Provider pays workers and exits industry after LHA investigation

10 July 2023
Provider pays workers and exits industry after LHA investigation

A provider operating in the horticulture industry in Cobram has withdrawn its application to renew its labour hire licence, following an investigation by LHA into a series of complaints.

LHA’s inspectors used their statutory powers to obtain records from the provider and third parties, which indicated the provider:

  • paid workers partly in cash and partly ‘on the books’
  • engaged at least one unlicensed labour hire provider as a subcontractor
  • failed to declare all relevant persons in its original and renewal applications – meaning it had obtained its licence based on incorrect or misleading information about the company’s officers.

LHA informed the provider that it did not intend to renew their licence due to non-compliance with the Labour Hire Licensing Act 2018 (Vic) and other legal obligations. The provider then withdrew its renewal application.

As the provider no longer holds a licence, it is unlawful for them to provide labour hire services in Victoria. The company – and any host business engaging its services – may be subject to penalties exceeding $590,000 for a company and $145,000 for an individual.

Investigation overview

Minimising obligations under taxation and superannuation laws

The provider gave LHA records that showed that the business paid award rates, PAYG and superannuation for its workers. However, LHA’s investigation identified discrepancies between what workers were paid and the hours they worked. During the investigation, the provider paid its workers the money that LHA had identified was owing to them.

LHA concluded that workers were paid partly in cash and partly ‘on the books’, presumably to avoid obligations under taxation and superannuation laws.

Engagement of an unlicensed subcontractor

LHA found the provider engaged an unlicensed provider as a subcontractor – a contravention carrying maximum penalties exceeding $590,000 for a company and $145,000 for an individual.

Hosts are reminded to check LHA’s register of licensed providers before entering into an arrangement with a provider.

Failure to declare relevant persons

LHA found the provider’s nominated officer gave information they knew to be false or misleading in their original licence application – a criminal offence with a penalty exceeding $138,000 for companies.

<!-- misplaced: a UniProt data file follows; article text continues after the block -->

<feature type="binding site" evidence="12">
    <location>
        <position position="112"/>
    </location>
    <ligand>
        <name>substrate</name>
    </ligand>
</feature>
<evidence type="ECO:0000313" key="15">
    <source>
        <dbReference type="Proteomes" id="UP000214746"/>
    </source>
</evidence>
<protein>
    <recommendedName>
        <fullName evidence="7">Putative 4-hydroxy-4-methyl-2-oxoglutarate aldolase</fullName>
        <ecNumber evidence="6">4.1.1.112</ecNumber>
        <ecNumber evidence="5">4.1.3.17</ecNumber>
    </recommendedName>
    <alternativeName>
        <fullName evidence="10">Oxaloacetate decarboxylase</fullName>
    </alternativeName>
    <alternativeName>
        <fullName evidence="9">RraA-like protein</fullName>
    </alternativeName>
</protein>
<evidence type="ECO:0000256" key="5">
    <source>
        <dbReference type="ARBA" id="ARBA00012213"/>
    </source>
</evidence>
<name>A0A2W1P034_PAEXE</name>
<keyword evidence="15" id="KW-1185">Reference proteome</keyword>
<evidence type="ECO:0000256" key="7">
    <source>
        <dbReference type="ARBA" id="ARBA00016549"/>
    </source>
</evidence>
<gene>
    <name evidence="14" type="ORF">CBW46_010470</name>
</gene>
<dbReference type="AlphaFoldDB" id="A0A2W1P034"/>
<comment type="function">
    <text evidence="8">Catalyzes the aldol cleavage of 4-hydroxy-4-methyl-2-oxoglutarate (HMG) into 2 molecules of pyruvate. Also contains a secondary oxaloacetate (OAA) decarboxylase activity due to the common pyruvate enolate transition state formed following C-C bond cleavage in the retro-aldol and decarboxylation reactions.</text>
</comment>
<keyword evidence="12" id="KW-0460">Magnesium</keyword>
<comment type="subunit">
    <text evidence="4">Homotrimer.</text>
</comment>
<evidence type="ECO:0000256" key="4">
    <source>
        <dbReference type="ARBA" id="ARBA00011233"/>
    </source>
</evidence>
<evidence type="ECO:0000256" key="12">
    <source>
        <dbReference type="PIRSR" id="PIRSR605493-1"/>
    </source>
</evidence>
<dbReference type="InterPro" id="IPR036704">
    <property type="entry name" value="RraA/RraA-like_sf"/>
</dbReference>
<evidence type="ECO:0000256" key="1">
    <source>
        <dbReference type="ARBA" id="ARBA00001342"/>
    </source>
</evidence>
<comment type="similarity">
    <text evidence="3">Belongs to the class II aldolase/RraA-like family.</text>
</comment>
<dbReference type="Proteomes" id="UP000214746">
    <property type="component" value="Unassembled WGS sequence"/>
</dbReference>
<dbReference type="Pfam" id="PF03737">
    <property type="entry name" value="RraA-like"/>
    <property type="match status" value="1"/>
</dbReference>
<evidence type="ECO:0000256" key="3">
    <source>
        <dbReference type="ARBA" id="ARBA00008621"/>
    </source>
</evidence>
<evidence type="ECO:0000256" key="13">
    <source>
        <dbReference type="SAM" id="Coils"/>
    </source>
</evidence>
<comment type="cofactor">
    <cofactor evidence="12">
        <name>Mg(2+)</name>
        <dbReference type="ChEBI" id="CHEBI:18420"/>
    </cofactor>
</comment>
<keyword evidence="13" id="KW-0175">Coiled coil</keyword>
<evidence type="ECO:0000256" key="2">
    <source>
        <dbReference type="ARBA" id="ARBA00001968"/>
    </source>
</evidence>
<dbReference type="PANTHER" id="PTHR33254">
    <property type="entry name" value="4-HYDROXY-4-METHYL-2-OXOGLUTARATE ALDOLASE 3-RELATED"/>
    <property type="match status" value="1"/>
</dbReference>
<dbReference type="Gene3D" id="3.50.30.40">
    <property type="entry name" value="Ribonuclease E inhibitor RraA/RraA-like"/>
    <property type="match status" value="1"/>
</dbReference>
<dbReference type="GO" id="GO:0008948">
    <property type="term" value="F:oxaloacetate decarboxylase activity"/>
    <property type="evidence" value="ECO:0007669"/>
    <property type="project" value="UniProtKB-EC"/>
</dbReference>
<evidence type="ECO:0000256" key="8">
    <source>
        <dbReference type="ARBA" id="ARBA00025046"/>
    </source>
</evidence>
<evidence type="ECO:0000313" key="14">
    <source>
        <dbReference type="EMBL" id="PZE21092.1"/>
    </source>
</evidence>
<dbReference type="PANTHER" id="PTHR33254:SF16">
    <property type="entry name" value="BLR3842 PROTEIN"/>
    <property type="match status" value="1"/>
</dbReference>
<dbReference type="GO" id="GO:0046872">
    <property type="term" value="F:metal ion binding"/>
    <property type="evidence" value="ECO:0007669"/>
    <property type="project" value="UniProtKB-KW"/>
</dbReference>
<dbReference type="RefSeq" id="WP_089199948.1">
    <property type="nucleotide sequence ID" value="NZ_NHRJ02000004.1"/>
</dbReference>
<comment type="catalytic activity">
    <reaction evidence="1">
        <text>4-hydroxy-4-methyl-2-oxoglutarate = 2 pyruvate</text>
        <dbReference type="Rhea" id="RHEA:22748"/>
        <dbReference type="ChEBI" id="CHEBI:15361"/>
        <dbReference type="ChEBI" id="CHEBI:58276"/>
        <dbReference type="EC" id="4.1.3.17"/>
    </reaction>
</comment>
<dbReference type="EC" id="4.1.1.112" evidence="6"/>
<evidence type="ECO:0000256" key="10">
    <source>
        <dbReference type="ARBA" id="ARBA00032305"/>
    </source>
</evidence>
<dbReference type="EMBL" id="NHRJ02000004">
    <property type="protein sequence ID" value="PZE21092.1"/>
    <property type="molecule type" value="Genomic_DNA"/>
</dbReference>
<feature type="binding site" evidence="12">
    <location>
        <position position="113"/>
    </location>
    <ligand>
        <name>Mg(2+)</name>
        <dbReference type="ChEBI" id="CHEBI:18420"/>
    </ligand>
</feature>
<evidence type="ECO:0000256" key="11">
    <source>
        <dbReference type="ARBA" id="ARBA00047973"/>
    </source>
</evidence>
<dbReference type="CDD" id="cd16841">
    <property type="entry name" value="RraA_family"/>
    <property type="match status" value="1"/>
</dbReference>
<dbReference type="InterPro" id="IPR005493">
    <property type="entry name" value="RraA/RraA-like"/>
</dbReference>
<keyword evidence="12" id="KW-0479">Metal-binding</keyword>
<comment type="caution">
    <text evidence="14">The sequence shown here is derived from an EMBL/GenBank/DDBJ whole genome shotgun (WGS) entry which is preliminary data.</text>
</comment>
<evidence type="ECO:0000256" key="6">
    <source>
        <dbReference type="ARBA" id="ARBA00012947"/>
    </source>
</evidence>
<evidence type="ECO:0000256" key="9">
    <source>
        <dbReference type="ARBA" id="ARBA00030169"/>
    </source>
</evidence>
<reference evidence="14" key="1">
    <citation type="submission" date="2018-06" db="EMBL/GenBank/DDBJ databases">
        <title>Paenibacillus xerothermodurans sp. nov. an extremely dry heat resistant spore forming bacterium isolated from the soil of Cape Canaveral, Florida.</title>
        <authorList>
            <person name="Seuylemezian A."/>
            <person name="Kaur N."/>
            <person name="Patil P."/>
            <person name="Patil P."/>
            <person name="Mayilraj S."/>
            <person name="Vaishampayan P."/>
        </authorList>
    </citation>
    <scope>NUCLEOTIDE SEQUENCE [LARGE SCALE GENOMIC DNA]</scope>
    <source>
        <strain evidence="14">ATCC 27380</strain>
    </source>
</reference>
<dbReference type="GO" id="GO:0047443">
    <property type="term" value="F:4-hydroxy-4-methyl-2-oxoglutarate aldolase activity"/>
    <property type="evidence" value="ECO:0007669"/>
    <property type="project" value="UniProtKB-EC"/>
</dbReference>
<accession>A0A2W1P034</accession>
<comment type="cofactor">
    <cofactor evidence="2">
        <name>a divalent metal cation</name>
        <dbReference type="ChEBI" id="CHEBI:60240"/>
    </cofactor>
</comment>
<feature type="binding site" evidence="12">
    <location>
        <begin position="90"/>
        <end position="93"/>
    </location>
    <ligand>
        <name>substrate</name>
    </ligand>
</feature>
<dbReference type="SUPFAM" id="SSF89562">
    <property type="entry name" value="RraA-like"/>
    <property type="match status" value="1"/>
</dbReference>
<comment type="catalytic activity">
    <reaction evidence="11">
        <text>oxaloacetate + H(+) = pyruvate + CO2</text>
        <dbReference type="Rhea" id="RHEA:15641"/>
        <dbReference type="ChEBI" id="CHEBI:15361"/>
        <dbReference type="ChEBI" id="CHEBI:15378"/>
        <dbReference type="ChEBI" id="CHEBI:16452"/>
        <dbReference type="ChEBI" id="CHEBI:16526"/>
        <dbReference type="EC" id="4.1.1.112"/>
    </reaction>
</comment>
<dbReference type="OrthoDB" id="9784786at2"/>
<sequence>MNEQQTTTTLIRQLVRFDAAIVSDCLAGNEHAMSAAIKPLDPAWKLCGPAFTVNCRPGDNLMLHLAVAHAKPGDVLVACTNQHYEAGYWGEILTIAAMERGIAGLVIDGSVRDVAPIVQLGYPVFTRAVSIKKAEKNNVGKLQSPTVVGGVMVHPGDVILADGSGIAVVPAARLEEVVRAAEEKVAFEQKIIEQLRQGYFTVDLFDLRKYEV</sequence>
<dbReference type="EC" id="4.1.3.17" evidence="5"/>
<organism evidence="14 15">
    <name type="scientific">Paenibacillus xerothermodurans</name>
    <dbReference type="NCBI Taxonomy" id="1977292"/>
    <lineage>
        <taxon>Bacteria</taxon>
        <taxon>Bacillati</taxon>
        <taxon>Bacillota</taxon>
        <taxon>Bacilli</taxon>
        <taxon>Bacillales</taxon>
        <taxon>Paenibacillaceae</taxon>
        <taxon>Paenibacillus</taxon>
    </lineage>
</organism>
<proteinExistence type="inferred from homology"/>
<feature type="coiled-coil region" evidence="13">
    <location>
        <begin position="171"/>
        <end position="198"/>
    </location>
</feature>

The provider failed to declare its operations manager and a second director for the company in its original application, preventing LHA from assessing whether they were ‘fit and proper persons’ under the Act.

When making an application for a labour hire licence, providers must include the details of all company directors and secretaries, as well as persons who participate in making decisions affecting the whole or a substantial part of the business.

Non-compliance in the Cobram area

LHA has acted on concerns raised regarding compliance in the horticulture industry in Cobram, with this investigation following on from the cancellation of two other providers’ licences earlier this year:

  • LHA cancelled a provider’s licence after its nominated officer attempted to provide misleading information to LHA to conceal non-compliance.
  • LHA cancelled another provider’s licence after it failed to make its nominated officer available during LHA’s investigation into allegations of non-compliance, a contravention of the Act.

Providers who are refused a licence are prevented from re-applying for three months; cancelled licence holders are excluded from the scheme for two years.

LHA may also prevent persons from operating a labour hire business for five years where the person was either:

  • found by LHA to have contravened a labour hire industry law, or
  • a director, secretary or person involved in making decisions affecting the business of:
    • a company found by LHA to have contravened a labour hire industry law, or
    • a cancelled licence holder.

Continuing spotlight on horticulture

The horticulture industry is a focus of LHA’s expanded program of compliance and enforcement in 2023, along with other key industries.

“Workers picking fruit and vegetables are among Victoria’s most vulnerable, so horticulture will continue to be a focus of our compliance and enforcement activities,” said Labour Hire Licensing Commissioner, Steve Dargavel.

“Investigating and pursuing non-compliant labour hire providers plays an important part in making the industry fairer for businesses and workers alike,” he said.

Read more about LHA’s current focus on horticulture.